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ece31667-fig-0004: Comparison of reproductive measures of glyphostate‐resistant (GR) and glyphosate‐susceptible (GS) populations in the agrestal habitat: (A) Capitulae count by number of flowering individuals; number of individuals are GR1 = 3, GR2 = 10, GS1 = 11, GS2 = 6, (B) Capitulae count normalized by total number of individuals, N = 50, (C) Average number (N = 3) of seeds per capitulum per individual; number of individuals are GR1 = 3, GR2 = 9, GS1 = 10, GS2 = 5. Mean values with the same letter are not significantly different (α = 0.05). (D) Total number of seeds produced by population as a derived measure from total number of flowering plants × average number of capitulae per plant × average number of seeds per capitulum. Abbreviations for the four populations are: GR1 – GR population 1, GR2 – GR population 2, GS1 – GS population 1, GS2 – GS population 2.

Mentions: None of the reproductive measures were significantly different between populations in the ruderal habitat, possibly because of the low number of plants reaching reproductive maturity (number of individuals: GR1 = 3, GR2 = 5, GS1 = 2, GS2 = 2) (Table S4). Of the plants that reached the flowering stage, the GR biotype, GR1, had the highest capitulae count in the agrestal habitat, although not significantly different from GR2 (Fig. 4A). However, once capitulae production was normalized by the total number of plants in each population, including those that did not reproduce, GR2 had almost 1000 more capitulae per plant than GR1 (Fig. 4B). Population GS1 produced among the lowest capitulae counts and the lowest number of seeds per capitulum (Fig. 4C) of all the populations in the agrestal habitat. Although two GS1 plants reached the reproductive stage in the ruderal habitat, no mature capitulae were produced. There was no difference in weight per seed by population in either habitat (agrestal: N = 26, mean = 0.053 mg ± SE 0.002; ruderal: N = 10, mean = 0.021 mg ± 0.008). The result with the greatest implications was produced by calculating the total number of seeds produced by population. The GR2 population produced over 300,000 seeds more than any of the other populations in the agrestal habitat (Fig. 4D).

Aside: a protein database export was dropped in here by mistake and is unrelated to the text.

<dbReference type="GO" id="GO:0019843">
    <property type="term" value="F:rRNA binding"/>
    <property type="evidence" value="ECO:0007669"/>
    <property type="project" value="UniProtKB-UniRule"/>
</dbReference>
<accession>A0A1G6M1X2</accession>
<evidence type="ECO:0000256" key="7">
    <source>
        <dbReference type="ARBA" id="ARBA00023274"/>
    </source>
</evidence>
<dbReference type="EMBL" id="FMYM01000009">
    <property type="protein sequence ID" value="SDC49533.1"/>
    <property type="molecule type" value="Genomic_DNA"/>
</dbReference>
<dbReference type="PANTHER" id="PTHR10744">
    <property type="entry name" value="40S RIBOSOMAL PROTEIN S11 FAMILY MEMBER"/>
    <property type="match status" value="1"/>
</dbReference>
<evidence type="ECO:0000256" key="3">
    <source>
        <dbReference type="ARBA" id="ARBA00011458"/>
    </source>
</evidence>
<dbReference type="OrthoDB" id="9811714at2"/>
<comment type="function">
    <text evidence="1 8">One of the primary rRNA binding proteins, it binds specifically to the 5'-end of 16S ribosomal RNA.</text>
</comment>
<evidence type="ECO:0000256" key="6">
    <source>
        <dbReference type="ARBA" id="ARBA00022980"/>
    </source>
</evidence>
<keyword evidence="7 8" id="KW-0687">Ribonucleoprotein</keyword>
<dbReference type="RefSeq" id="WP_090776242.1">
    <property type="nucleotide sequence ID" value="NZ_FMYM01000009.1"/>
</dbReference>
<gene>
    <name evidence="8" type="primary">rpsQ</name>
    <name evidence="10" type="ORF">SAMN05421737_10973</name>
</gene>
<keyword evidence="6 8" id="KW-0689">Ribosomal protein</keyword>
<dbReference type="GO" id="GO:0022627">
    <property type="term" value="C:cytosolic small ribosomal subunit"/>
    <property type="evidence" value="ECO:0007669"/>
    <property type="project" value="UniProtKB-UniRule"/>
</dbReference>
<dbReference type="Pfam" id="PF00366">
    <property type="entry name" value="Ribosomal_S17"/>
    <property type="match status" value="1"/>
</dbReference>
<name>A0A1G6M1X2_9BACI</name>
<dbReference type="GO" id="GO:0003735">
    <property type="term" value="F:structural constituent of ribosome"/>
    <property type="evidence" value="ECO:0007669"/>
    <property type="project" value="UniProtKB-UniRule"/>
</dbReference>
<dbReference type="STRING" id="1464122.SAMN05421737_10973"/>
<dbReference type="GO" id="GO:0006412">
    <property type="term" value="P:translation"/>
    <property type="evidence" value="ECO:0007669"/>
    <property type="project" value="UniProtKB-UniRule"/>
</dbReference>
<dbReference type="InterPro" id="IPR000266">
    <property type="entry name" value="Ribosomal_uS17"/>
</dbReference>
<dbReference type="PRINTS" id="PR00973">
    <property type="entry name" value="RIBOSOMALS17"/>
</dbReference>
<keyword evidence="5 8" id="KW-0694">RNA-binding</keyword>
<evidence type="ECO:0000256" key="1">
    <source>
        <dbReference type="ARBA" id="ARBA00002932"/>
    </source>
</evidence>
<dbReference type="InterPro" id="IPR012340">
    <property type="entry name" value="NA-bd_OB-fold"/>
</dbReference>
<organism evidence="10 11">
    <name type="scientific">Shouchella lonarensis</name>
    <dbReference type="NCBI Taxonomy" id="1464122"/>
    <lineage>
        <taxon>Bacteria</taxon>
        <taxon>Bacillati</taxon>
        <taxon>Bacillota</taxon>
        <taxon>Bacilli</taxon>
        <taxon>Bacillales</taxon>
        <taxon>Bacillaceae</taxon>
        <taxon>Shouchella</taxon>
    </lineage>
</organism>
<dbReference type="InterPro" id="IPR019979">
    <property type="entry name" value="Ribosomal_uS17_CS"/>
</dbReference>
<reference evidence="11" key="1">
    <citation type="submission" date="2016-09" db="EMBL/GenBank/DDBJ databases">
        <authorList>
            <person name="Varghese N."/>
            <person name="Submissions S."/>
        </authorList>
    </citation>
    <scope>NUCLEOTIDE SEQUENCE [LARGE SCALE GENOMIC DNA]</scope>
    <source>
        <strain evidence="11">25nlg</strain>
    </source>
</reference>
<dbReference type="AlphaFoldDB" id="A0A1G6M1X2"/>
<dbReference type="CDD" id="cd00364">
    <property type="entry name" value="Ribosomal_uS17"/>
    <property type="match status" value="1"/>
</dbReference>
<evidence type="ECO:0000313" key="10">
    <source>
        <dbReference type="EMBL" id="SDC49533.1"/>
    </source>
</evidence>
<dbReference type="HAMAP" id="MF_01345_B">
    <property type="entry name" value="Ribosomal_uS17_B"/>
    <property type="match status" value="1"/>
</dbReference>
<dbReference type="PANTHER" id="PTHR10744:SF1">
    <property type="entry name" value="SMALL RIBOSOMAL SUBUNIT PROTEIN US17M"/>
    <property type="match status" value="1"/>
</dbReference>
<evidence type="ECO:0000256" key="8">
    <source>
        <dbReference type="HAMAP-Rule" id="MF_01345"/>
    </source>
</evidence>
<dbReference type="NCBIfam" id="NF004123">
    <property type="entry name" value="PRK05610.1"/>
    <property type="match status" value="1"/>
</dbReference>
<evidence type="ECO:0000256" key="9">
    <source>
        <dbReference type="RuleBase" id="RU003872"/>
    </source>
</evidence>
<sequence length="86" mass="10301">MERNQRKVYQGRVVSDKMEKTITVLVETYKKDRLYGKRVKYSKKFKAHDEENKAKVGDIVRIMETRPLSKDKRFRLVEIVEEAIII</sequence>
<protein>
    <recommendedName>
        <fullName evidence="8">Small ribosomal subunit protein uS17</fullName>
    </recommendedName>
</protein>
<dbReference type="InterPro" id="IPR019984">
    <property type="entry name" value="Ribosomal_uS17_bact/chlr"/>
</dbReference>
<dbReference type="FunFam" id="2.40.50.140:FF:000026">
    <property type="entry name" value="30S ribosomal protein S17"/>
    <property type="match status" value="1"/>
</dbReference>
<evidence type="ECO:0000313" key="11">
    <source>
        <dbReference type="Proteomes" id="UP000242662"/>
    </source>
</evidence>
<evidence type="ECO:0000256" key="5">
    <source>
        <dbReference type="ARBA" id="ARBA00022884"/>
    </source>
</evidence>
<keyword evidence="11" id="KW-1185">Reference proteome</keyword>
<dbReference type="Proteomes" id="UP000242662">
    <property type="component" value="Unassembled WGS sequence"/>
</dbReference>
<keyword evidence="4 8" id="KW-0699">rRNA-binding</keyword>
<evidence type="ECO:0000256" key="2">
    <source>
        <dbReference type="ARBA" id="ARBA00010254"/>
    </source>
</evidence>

Occurrence of an herbicide-resistant plant trait in agricultural field margins.

Gage KL, Gibson DJ, Young BG, Young JM, Matthews JL, Weller SC, Wilson RG - Ecol Evol (2015)

Comparison of reproductive measures of glyphostate‐resistant (GR) and glyphosate‐susceptible (GS) populations in the agrestal habitat: (A) Capitulae count by number of flowering individuals; number of individuals are GR1 = 3, GR2 = 10, GS1 = 11, GS2 = 6, (B) Capitulae count normalized by total number of individuals, N = 50, (C) Average number (N = 3) of seeds per capitulum per individual; number of individuals are GR1 = 3, GR2 = 9, GS1 = 10, GS2 = 5. Mean values with the same letter are not significantly different (α = 0.05). (D) Total number of seeds produced by population as a derived measure from total number of flowering plants × average number of capitulae per plant × average number of seeds per capitulum. Abbreviations for the four populations are: GR1 – GR population 1, GR2 – GR population 2, GS1 – GS population 1, GS2 – GS population 2.
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Related In: Results  -  Collection

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ece31667-fig-0004: Comparison of reproductive measures of glyphostate‐resistant (GR) and glyphosate‐susceptible (GS) populations in the agrestal habitat: (A) Capitulae count by number of flowering individuals; number of individuals are GR1 = 3, GR2 = 10, GS1 = 11, GS2 = 6, (B) Capitulae count normalized by total number of individuals, N = 50, (C) Average number (N = 3) of seeds per capitulum per individual; number of individuals are GR1 = 3, GR2 = 9, GS1 = 10, GS2 = 5. Mean values with the same letter are not significantly different (α = 0.05). (D) Total number of seeds produced by population as a derived measure from total number of flowering plants × average number of capitulae per plant × average number of seeds per capitulum. Abbreviations for the four populations are: GR1 – GR population 1, GR2 – GR population 2, GS1 – GS population 1, GS2 – GS population 2.